Steps taken to control the population of the country have yielded adequate results during the last decade. But in this regard, the Akhil Bharatiya Karyakari Mandal is of the opinion that the severe demographic changes brought forth by the analysis of the religious data of Census 2011 highlight the necessity of the review of population policy. Vast differences in growth rates of different religious groups, infiltration and conversion resulting in religious imbalance of the population-ratio, especially in border areas may emerge as a threat to the unity, integrity and cultural identity of the country.
Although Bharat was one of the early countries in the world to announce as early as in 1952 that it will have population planning measures, it was only in year 2000 that a comprehensive population policy was formulated and a population commission was formed. The policy aimed at achieving a stable but healthy population by the year 2045 by optimizing the fertility rate to the ideal figure of 2.1 total fertility rate [TFR]. It was expected that as this aim is in accordance with our national resources and expected future requirements, it will be uniformly applied to all the sections of society. However, the National Fertility and Health Survey [NFHS] of 2005-6 and the 0-6 age group population percentage data of religion in Census 2011, both indicate that the TFR and child ratio is uneven across the religions. This is reflected in the fact that the share of population of religions of Bharatiya origin which was 88 percent has come down to 83.8 percent while the Muslim population which was 9.8 percent has increased to 14.23 percent during the period 1951-2011.
In addition to that, the rate of growth of Muslim population has been very high than national average, in the border districts of Border States of the country like Assam, West Bengal and Bihar, clearly indicating the unabated infiltration from Bangladesh. The Report of the Upamanyu Hazarika Commission appointed by Hon Supreme Court and several judicial pronouncements from time to time have also corroborated these facts. It is also a fact that the infiltrators are usurping the rights of citizens of these states and are becoming a heavy burden on the already scant resources apart from creating socio-cultural, political and economic tensions.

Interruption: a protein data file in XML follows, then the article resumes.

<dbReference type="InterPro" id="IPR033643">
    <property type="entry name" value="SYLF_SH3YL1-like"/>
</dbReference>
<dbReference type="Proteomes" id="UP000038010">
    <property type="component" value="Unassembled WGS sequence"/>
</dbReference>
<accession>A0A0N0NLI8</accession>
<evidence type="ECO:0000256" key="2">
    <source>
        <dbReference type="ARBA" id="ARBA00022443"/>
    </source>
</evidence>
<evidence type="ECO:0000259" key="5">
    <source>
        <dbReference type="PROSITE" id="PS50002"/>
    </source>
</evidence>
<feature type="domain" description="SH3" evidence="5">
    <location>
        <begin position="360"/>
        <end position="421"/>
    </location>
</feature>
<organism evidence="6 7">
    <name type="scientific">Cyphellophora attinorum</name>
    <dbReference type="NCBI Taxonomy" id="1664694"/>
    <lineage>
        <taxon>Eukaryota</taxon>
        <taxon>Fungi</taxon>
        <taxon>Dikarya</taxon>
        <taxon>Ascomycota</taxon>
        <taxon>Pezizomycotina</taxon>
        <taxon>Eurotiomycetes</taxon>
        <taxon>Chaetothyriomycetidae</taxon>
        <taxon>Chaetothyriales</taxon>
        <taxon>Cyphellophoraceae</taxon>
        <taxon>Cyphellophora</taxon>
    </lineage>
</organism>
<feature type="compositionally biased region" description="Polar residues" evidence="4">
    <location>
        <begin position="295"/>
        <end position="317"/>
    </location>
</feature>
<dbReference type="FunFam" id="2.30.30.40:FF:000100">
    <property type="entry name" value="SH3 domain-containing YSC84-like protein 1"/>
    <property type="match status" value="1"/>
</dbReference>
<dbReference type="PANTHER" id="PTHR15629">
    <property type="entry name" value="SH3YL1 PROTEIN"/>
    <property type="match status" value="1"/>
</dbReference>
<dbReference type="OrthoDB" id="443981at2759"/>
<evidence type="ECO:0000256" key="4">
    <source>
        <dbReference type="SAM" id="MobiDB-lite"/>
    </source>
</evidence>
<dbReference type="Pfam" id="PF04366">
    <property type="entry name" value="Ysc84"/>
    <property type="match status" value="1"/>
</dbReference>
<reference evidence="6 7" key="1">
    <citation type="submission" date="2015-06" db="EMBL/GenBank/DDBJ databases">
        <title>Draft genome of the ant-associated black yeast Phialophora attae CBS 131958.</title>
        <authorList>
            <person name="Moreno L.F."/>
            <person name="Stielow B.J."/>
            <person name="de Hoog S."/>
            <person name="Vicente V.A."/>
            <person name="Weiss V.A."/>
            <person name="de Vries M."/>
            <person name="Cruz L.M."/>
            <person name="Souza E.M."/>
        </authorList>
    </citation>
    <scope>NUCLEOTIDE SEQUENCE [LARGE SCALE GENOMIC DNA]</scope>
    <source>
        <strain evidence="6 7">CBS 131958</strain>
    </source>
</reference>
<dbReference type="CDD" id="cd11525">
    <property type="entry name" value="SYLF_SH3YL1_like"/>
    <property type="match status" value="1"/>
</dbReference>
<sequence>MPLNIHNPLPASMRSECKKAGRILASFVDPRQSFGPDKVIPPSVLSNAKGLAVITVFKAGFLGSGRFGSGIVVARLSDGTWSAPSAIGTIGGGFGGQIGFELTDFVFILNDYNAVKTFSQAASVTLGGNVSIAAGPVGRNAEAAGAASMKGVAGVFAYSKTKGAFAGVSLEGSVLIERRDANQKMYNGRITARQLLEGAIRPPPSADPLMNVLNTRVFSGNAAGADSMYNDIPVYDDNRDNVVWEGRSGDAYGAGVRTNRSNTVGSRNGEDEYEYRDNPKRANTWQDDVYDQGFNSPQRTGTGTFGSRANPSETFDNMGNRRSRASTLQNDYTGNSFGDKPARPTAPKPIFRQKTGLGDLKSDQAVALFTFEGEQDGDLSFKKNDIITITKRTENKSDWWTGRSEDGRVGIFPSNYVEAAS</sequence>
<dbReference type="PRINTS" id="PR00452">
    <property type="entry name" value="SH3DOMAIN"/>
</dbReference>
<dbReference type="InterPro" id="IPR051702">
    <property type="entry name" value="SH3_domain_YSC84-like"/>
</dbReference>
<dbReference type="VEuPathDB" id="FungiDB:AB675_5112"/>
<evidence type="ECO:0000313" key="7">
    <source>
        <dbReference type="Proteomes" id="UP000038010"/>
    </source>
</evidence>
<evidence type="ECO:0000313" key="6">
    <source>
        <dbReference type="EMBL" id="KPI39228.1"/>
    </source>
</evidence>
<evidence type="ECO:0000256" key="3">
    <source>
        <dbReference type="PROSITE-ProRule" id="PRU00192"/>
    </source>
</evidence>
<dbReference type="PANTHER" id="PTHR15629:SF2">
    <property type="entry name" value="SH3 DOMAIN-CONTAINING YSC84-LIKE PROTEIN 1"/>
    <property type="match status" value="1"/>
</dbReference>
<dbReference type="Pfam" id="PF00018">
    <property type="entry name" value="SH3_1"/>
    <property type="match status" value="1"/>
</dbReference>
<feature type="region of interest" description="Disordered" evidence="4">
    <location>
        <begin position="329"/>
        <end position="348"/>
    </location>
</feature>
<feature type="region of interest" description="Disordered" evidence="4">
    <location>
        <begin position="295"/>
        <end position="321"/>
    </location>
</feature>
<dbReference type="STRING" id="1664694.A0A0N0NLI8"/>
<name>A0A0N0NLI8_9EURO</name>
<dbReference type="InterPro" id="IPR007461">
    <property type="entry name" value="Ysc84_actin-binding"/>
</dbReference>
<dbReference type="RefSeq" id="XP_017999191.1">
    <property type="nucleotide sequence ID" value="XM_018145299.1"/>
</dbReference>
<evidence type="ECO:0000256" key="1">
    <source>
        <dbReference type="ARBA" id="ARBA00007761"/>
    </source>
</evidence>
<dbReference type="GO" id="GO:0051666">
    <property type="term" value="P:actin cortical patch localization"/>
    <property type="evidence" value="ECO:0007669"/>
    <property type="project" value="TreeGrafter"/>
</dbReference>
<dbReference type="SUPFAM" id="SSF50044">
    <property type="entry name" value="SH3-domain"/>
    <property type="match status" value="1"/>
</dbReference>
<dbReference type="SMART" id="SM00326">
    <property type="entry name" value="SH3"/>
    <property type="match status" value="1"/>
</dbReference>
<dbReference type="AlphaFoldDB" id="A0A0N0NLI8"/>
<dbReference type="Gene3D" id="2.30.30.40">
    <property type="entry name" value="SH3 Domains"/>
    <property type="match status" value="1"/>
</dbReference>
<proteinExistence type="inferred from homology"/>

The religious imbalance of population in the North Eastern states has assumed serious proportions. In Arunachal Pradesh, the people of religions of Bharatiya origin were 99.21 percent in 1951. It came down to 81.3 percent in 2001 and to 67 percent in 2011. In just one decade the Christian population of Arunachal Pradesh has grown by almost 13 percentage points. Similarly, in the population of Manipur, the share of religions of Bharatiya origin which was more than 80 percent in 1951 has come down to 50 percent in 2011. These examples and pointers of unnatural growth of Christian population in many districts of the nation indicate an organized and targeted religious conversion activity by some vested interests.
The Akhil Bharatiya Karyakari Mandal expresses deep concern over all these severe demographic imbalances and urges the Government to -
The ABKM calls upon the countrymen including all the Swayamsevaks to take the cognizance of the causes of these population changes and consider it their national duty to create public awareness and take all lawful steps to save the country from this demographic imbalance.